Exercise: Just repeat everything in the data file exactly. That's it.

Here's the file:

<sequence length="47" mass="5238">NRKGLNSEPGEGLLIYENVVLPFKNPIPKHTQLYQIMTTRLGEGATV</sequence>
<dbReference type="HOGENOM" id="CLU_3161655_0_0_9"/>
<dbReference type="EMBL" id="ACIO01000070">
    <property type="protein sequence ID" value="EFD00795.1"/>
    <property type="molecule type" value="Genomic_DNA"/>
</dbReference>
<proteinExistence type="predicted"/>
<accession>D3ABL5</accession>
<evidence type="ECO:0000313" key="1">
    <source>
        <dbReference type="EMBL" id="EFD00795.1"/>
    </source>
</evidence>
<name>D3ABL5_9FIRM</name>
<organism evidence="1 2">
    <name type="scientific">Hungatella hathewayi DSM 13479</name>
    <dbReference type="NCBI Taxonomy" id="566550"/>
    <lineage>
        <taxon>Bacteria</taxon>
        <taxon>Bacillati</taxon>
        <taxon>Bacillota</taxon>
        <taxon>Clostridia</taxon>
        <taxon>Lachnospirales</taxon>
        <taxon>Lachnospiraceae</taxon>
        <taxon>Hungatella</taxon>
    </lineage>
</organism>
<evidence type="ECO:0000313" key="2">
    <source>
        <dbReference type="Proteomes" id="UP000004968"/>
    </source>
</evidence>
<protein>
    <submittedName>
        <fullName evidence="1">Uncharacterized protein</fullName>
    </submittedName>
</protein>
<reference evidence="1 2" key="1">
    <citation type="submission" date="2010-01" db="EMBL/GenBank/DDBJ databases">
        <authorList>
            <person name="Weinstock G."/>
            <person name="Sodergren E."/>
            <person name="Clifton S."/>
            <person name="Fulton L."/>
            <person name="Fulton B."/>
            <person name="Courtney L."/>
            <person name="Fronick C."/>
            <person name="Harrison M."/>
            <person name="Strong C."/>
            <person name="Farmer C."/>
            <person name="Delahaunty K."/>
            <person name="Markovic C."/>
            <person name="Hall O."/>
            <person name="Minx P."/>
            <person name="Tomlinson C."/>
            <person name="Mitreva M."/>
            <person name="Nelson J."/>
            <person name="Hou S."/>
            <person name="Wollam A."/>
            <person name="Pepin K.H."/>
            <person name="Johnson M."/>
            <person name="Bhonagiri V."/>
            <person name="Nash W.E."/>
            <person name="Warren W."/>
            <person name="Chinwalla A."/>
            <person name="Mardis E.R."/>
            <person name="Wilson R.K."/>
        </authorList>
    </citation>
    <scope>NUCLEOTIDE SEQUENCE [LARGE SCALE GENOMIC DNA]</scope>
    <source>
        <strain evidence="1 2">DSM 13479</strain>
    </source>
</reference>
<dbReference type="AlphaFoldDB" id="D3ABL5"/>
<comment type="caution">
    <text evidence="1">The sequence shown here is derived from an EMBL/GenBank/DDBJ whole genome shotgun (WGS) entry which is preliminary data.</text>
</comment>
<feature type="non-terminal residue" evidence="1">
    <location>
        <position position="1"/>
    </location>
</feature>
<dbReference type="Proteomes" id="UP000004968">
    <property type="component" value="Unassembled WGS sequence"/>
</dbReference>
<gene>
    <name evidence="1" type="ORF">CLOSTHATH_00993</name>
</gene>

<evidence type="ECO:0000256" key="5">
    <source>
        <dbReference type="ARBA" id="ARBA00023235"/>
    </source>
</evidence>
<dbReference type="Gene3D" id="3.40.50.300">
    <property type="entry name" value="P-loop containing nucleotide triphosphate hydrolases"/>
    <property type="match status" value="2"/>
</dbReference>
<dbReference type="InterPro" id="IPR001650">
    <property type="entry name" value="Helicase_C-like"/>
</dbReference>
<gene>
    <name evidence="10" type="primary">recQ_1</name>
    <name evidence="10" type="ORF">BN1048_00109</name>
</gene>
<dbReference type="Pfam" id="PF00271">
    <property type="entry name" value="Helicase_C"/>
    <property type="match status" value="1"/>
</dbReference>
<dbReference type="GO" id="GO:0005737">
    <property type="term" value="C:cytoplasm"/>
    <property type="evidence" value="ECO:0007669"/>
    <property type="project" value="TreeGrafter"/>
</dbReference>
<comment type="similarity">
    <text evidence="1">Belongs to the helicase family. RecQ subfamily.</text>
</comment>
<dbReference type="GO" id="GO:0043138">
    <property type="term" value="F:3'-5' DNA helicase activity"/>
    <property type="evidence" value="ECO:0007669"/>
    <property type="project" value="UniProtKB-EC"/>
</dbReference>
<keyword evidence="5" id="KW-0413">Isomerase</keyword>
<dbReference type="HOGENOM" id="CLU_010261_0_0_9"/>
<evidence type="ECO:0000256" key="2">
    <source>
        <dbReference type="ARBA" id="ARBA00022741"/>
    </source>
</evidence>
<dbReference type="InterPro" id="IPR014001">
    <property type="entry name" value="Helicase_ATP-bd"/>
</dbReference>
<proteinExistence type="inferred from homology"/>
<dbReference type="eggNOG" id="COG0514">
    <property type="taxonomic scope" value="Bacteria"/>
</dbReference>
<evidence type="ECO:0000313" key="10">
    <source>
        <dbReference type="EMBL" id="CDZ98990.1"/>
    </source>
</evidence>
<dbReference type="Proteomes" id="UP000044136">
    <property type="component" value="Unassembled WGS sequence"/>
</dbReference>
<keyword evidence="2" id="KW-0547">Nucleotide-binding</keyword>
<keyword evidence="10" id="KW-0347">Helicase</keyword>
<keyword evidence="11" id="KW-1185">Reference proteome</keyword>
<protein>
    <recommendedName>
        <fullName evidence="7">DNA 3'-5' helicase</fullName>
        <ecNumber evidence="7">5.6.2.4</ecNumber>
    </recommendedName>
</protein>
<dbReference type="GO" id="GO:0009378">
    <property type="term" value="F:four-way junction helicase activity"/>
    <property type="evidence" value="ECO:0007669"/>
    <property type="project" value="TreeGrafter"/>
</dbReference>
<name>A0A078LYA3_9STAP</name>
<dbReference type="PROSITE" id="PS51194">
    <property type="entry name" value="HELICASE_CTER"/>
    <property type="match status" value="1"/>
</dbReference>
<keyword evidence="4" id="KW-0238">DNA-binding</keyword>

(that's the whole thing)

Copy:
<sequence length="47" mass="5238">NRKGLNSEPGEGLLIYENVVLPFKNPIPKHTQLYQIMTTRLGEGATV</sequence>
<dbReference type="HOGENOM" id="CLU_3161655_0_0_9"/>
<dbReference type="EMBL" id="ACIO01000070">
    <property type="protein sequence ID" value="EFD00795.1"/>
    <property type="molecule type" value="Genomic_DNA"/>
</dbReference>
<proteinExistence type="predicted"/>
<accession>D3ABL5</accession>
<evidence type="ECO:0000313" key="1">
    <source>
        <dbReference type="EMBL" id="EFD00795.1"/>
    </source>
</evidence>
<name>D3ABL5_9FIRM</name>
<organism evidence="1 2">
    <name type="scientific">Hungatella hathewayi DSM 13479</name>
    <dbReference type="NCBI Taxonomy" id="566550"/>
    <lineage>
        <taxon>Bacteria</taxon>
        <taxon>Bacillati</taxon>
        <taxon>Bacillota</taxon>
        <taxon>Clostridia</taxon>
        <taxon>Lachnospirales</taxon>
        <taxon>Lachnospiraceae</taxon>
        <taxon>Hungatella</taxon>
    </lineage>
</organism>
<evidence type="ECO:0000313" key="2">
    <source>
        <dbReference type="Proteomes" id="UP000004968"/>
    </source>
</evidence>
<protein>
    <submittedName>
        <fullName evidence="1">Uncharacterized protein</fullName>
    </submittedName>
</protein>
<reference evidence="1 2" key="1">
    <citation type="submission" date="2010-01" db="EMBL/GenBank/DDBJ databases">
        <authorList>
            <person name="Weinstock G."/>
            <person name="Sodergren E."/>
            <person name="Clifton S."/>
            <person name="Fulton L."/>
            <person name="Fulton B."/>
            <person name="Courtney L."/>
            <person name="Fronick C."/>
            <person name="Harrison M."/>
            <person name="Strong C."/>
            <person name="Farmer C."/>
            <person name="Delahaunty K."/>
            <person name="Markovic C."/>
            <person name="Hall O."/>
            <person name="Minx P."/>
            <person name="Tomlinson C."/>
            <person name="Mitreva M."/>
            <person name="Nelson J."/>
            <person name="Hou S."/>
            <person name="Wollam A."/>
            <person name="Pepin K.H."/>
            <person name="Johnson M."/>
            <person name="Bhonagiri V."/>
            <person name="Nash W.E."/>
            <person name="Warren W."/>
            <person name="Chinwalla A."/>
            <person name="Mardis E.R."/>
            <person name="Wilson R.K."/>
        </authorList>
    </citation>
    <scope>NUCLEOTIDE SEQUENCE [LARGE SCALE GENOMIC DNA]</scope>
    <source>
        <strain evidence="1 2">DSM 13479</strain>
    </source>
</reference>
<dbReference type="AlphaFoldDB" id="D3ABL5"/>
<comment type="caution">
    <text evidence="1">The sequence shown here is derived from an EMBL/GenBank/DDBJ whole genome shotgun (WGS) entry which is preliminary data.</text>
</comment>
<feature type="non-terminal residue" evidence="1">
    <location>
        <position position="1"/>
    </location>
</feature>
<dbReference type="Proteomes" id="UP000004968">
    <property type="component" value="Unassembled WGS sequence"/>
</dbReference>
<gene>
    <name evidence="1" type="ORF">CLOSTHATH_00993</name>
</gene>

<evidence type="ECO:0000256" key="5">
    <source>
        <dbReference type="ARBA" id="ARBA00023235"/>
    </source>
</evidence>
<dbReference type="Gene3D" id="3.40.50.300">
    <property type="entry name" value="P-loop containing nucleotide triphosphate hydrolases"/>
    <property type="match status" value="2"/>
</dbReference>
<dbReference type="InterPro" id="IPR001650">
    <property type="entry name" value="Helicase_C-like"/>
</dbReference>
<gene>
    <name evidence="10" type="primary">recQ_1</name>
    <name evidence="10" type="ORF">BN1048_00109</name>
</gene>
<dbReference type="Pfam" id="PF00271">
    <property type="entry name" value="Helicase_C"/>
    <property type="match status" value="1"/>
</dbReference>
<dbReference type="GO" id="GO:0005737">
    <property type="term" value="C:cytoplasm"/>
    <property type="evidence" value="ECO:0007669"/>
    <property type="project" value="TreeGrafter"/>
</dbReference>
<comment type="similarity">
    <text evidence="1">Belongs to the helicase family. RecQ subfamily.</text>
</comment>
<dbReference type="GO" id="GO:0043138">
    <property type="term" value="F:3'-5' DNA helicase activity"/>
    <property type="evidence" value="ECO:0007669"/>
    <property type="project" value="UniProtKB-EC"/>
</dbReference>
<keyword evidence="5" id="KW-0413">Isomerase</keyword>
<dbReference type="HOGENOM" id="CLU_010261_0_0_9"/>
<evidence type="ECO:0000256" key="2">
    <source>
        <dbReference type="ARBA" id="ARBA00022741"/>
    </source>
</evidence>
<dbReference type="InterPro" id="IPR014001">
    <property type="entry name" value="Helicase_ATP-bd"/>
</dbReference>
<proteinExistence type="inferred from homology"/>
<dbReference type="eggNOG" id="COG0514">
    <property type="taxonomic scope" value="Bacteria"/>
</dbReference>
<evidence type="ECO:0000313" key="10">
    <source>
        <dbReference type="EMBL" id="CDZ98990.1"/>
    </source>
</evidence>
<dbReference type="Proteomes" id="UP000044136">
    <property type="component" value="Unassembled WGS sequence"/>
</dbReference>
<keyword evidence="2" id="KW-0547">Nucleotide-binding</keyword>
<keyword evidence="10" id="KW-0347">Helicase</keyword>
<keyword evidence="11" id="KW-1185">Reference proteome</keyword>
<protein>
    <recommendedName>
        <fullName evidence="7">DNA 3'-5' helicase</fullName>
        <ecNumber evidence="7">5.6.2.4</ecNumber>
    </recommendedName>
</protein>
<dbReference type="GO" id="GO:0009378">
    <property type="term" value="F:four-way junction helicase activity"/>
    <property type="evidence" value="ECO:0007669"/>
    <property type="project" value="TreeGrafter"/>
</dbReference>
<name>A0A078LYA3_9STAP</name>
<dbReference type="PROSITE" id="PS51194">
    <property type="entry name" value="HELICASE_CTER"/>
    <property type="match status" value="1"/>
</dbReference>
<keyword evidence="4" id="KW-0238">DNA-binding</keyword>